Right now, a typical NHL fan is spending just about every evening watching hockey. If the game goes to overtime, that can extend well into the middle of the night. On weekends, there are games on in the afternoons, as well. Which leads to an important question: What should we be doing in the morning?
Could I interest you in some hockey?
The IIHF’s Ice Hockey World Championship is taking place this month in the Czech Republic, and, thanks to the magic of time zones, that means we’ve got meaningful hockey to watch all morning. Granted, it may be a little bit tricky to drag yourself out of bed at 6 a.m. to watch Norway play Belarus, but hockey fans will find a way. After all, you can sleep in July.
The tournament has been running since last Friday, but if you haven’t been keeping track, don’t worry. There are still plenty of games left to go, and I’ve put together a handy guide to bring you up to speed. Here are 10 things you need to know about the World Championship:
1. This tournament is for the championship of the entire world!
Sounds pretty exciting, right? This is the big one. It says so right there in the tournament’s name. Whoever wins this one will be the undisputed world champ!
2. It’s not really a world championship in any meaningful sense.
Look, the World Championship is a nice tournament. It’s fun. It matters to the players who go. But it’s not a real world championship, and never really has been.
The tournament’s biggest problem is timing; since it takes place every year while the NHL playoffs are still going on, many of the world’s top players aren’t able to play. And even among those who are available, finding an excuse not to go has become a bit of an annual tradition. So while the World Championship always features lots of recognizable names, it’s never really a definitive best-on-best scenario.
That said, lots of top stars do end up playing (more on that in a bit), and the quality of play is high. But as far as international prestige goes, the World Championship is far back from the Olympics, the World Cup, and even the World Juniors. At this point, you could probably also make a strong argument that the Women’s World Championship is more meaningful, too.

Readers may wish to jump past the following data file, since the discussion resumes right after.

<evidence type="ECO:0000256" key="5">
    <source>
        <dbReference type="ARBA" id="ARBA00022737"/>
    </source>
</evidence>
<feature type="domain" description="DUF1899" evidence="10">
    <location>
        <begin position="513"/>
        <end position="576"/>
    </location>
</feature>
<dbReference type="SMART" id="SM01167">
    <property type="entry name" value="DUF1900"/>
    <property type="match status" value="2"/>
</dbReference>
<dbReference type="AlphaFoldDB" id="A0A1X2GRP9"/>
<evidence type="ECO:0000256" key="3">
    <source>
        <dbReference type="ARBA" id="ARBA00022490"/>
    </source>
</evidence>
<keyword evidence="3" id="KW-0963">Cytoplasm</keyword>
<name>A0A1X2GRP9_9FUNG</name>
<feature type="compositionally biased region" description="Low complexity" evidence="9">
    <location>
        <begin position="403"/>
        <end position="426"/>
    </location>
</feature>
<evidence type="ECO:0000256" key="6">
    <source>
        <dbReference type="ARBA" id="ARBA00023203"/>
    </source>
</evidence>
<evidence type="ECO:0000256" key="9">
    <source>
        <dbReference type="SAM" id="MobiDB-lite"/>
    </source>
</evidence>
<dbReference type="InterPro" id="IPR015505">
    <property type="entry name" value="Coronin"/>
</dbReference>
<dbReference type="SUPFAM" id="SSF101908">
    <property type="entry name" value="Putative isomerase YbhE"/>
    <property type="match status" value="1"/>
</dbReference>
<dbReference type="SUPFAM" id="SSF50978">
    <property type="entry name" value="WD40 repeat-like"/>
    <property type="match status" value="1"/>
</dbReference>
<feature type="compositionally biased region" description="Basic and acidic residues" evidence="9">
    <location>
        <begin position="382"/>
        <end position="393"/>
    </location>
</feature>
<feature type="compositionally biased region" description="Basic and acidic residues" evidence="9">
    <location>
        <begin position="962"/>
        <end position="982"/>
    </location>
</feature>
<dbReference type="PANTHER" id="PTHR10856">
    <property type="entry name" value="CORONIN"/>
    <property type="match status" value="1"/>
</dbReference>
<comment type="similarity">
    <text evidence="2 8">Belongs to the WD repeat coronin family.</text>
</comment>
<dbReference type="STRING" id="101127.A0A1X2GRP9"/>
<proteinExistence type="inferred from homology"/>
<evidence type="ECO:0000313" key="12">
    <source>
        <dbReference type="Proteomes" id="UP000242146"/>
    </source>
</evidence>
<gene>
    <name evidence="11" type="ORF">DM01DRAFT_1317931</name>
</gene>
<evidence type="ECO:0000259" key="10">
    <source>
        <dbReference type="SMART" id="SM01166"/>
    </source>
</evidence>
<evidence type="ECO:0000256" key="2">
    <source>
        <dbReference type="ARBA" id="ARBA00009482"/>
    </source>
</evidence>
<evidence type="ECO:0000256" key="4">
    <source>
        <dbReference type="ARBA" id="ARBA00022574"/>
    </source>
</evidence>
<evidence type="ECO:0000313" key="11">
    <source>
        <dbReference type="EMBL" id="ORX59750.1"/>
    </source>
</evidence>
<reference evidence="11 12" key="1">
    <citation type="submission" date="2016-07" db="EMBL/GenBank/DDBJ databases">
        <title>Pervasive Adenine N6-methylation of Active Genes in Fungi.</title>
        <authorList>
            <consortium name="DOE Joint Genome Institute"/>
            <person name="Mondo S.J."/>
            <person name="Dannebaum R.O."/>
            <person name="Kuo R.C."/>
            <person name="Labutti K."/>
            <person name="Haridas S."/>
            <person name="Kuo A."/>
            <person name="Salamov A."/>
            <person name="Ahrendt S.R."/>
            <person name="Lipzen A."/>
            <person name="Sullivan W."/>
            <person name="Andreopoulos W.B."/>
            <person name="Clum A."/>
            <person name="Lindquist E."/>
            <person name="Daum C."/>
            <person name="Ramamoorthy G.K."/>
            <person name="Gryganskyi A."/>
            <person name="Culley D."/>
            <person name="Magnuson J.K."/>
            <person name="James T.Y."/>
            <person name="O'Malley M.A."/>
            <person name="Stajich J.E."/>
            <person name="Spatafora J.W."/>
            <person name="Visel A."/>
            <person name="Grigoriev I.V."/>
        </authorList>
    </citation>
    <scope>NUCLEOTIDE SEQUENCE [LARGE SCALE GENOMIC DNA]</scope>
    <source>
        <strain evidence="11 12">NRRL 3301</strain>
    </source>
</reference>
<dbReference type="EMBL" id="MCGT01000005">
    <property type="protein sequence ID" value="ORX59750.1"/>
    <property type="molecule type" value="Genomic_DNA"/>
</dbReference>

But those tournaments aren’t going on right now, so … on to the World Championship!
3. There are a whole lot of teams.
International men’s hockey is generally considered to be a six-country sport, with gusts up to seven depending on how you feel about Slovakia. The big six — Canada, Russia, the USA, the Czech Republic, Sweden, and Finland — tend to dominate, with the occasional feel-good run by an underdog nation mixed in.
Since it’s kind of hard to run a six-team tournament, major events often work in two more teams and run with eight.1 Occasionally you’ll get 10 or even 12, with some preliminary tournaments to narrow down the field and give the countries with weaker programs a chance to play meaningful games. But once the real deal gets going, you want to avoid having too many teams cluttering up the schedule.
Sometimes in very odd ways.
Not the World Championships. This year’s field features 16 teams, divided into two groups. And every team in a group plays each other in the round robin, which means …
4. All of those teams create lots of mismatches.